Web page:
Boston Chamber of Commerce slams MBTA in 2023 state of business address


“We can have the best business climate in the world, but if commuters can’t get to work, what’s the point?”

James E. Rooney, president and CEO of the Greater Boston Chamber of Commerce, speaks at the organization’s 2022 meeting. Rooney’s 2023 business outlook address took aim at the MBTA’s recent safety and finance issues. Barry Chin / Globe Staff

The Greater Boston Chamber of Commerce criticized the MBTA in its annual business outlook address and called on the new state administration to institute a number of reforms.

In a Tuesday livestream, Chamber President and CEO James Rooney called the MBTA an “underinvested, mismanaged transit system” that creates problems for employers and employees.

“We can have the best business climate in the world, but if commuters can’t get to work, what’s the point?”

To combat future safety issues and closures, Rooney supported Governor Healey’s initiatives to bring on an experienced general manager and a C-Suite safety position. But the Chamber and the new administration still have another agreement to make. 

Rooney said that the Chamber will continue to advocate for a mobility pricing commission, which will create a long-term plan for transportation finance. The proposal has passed through the legislature twice, he said, but still needs a signature from the governor.

Opponents of mobility pricing have argued that the move could increase tolls during busier times of the day and in more congested areas.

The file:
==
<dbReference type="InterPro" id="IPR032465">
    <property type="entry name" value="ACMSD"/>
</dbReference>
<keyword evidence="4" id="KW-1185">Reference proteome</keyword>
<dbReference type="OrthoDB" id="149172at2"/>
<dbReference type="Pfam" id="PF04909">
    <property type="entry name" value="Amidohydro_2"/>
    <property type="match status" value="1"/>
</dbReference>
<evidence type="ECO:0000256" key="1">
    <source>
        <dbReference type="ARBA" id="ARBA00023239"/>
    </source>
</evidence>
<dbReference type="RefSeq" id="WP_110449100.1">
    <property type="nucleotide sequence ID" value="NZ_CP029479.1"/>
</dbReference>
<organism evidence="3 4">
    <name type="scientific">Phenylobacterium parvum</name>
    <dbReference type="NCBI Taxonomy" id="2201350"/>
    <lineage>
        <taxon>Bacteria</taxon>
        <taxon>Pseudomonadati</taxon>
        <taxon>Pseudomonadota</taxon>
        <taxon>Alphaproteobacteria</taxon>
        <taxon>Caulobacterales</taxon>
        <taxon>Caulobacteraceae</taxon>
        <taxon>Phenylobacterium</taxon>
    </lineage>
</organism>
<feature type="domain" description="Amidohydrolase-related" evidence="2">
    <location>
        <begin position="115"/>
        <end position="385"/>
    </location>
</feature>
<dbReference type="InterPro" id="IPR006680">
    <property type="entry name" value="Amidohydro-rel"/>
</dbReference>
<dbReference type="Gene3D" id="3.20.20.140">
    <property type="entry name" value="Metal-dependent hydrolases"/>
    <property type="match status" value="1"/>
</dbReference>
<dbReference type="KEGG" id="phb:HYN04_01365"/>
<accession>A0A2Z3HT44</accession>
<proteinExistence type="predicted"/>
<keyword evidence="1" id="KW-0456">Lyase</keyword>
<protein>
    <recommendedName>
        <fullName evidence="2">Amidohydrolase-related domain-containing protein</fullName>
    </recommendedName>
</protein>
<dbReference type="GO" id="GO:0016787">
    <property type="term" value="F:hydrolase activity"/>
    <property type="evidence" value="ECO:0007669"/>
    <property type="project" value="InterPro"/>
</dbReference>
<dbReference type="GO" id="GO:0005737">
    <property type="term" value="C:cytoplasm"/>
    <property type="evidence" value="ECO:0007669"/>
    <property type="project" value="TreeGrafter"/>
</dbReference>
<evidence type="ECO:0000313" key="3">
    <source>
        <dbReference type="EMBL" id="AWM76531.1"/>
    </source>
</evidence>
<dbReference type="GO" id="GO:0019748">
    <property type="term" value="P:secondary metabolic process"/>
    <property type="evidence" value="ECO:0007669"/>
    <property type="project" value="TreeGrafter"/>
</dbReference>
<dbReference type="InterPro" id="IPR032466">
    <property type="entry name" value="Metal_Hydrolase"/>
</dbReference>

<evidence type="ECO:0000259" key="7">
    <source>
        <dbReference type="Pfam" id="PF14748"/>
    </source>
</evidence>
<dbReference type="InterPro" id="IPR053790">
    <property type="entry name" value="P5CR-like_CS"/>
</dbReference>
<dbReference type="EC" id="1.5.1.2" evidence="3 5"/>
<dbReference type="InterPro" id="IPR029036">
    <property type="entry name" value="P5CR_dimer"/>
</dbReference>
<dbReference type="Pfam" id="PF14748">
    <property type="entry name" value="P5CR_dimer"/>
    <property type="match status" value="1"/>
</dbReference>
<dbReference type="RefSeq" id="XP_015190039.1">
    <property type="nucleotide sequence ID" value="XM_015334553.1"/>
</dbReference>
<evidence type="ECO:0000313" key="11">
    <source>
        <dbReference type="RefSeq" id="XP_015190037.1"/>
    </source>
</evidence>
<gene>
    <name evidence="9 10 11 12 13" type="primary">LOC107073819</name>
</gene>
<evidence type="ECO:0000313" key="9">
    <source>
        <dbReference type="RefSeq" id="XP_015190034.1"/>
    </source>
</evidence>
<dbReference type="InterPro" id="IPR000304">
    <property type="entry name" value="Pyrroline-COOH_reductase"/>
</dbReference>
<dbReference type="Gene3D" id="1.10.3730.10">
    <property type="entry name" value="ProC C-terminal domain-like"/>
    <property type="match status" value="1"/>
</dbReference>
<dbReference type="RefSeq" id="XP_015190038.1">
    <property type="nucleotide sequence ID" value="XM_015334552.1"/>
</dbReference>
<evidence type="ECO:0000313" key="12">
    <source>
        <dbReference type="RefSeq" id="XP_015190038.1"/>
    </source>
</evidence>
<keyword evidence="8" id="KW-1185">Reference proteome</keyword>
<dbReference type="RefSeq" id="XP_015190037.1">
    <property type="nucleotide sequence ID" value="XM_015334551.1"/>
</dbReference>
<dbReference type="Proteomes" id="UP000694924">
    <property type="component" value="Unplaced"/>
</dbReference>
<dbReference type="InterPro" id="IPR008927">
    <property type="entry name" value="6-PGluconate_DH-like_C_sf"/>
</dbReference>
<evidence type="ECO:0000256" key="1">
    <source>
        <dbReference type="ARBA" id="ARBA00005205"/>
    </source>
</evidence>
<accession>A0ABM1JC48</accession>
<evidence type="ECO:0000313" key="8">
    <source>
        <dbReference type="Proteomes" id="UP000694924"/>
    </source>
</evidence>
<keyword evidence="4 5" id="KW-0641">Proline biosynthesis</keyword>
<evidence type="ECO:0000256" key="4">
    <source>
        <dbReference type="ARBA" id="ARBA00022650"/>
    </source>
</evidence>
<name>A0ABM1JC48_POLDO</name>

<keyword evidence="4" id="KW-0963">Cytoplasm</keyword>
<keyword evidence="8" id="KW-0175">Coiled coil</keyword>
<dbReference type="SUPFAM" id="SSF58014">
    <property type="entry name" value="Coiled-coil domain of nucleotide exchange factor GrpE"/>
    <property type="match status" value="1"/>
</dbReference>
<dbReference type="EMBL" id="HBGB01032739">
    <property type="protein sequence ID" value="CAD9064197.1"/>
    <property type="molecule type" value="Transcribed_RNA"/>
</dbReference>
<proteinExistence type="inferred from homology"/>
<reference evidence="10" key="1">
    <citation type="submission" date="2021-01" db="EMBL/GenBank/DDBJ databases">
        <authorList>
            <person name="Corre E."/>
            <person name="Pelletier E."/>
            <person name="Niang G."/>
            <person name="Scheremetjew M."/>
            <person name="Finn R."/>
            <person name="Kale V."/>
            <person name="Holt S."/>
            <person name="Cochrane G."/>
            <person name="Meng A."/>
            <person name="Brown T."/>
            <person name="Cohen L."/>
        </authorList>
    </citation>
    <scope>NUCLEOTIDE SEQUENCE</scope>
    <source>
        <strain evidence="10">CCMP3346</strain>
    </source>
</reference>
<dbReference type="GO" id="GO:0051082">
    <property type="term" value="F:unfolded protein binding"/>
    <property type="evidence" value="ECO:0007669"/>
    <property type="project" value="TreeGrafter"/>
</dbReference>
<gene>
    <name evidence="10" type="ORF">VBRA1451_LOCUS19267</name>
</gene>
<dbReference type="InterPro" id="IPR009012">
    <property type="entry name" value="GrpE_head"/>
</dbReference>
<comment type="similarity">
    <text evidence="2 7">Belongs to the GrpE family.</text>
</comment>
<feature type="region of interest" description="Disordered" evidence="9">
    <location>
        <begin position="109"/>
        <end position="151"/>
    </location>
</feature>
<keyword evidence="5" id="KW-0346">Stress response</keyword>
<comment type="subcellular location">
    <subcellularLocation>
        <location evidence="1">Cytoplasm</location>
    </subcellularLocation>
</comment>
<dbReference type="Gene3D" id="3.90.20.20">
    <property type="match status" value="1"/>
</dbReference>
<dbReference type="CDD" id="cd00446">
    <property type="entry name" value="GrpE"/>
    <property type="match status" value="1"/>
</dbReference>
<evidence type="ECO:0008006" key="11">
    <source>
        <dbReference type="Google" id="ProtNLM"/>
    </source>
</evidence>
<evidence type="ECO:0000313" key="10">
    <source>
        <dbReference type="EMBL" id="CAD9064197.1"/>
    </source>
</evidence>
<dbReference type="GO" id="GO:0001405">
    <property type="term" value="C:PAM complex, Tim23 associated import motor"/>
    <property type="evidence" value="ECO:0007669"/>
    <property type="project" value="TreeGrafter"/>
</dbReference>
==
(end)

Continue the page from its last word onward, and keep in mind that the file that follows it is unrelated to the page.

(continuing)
The Chamber criticized regional transit, saying that “it might be time” to separate the commuter rail from the MBTA to focus on statewide connections operations and contract management.

This isn’t the first time the Chamber has taken aim at the MBTA — last summer, Rooney called for more federal oversight following safety incidents and cited distrust in the T among employees.

“It is unacceptable that the options for commuters are to choose between nation-leading — really, world-leading — congestion on highways or nation-leading safety incidents on public transit,” Rooney said.

In a statement to, a spokesperson for the MBTA referenced the agency’s recent safety reviews and initiatives. 

“Safety has and continues to be the MBTA’s top priority, and the MBTA recognizes that providing best-in-class transit service is crucial to enabling a thriving region … The MBTA is committed to making continued investments that prioritize safety, modernize the system, allow for improved reliability, and enable a thriving region for the communities that the T serves.”

Rooney’s address also covered the millionaire’s tax, high housing costs, and a partnership with Boston Public Schools.

The Greater Boston Chamber of Commerce represents more than 1,000 employers and hundreds of thousands of employees.

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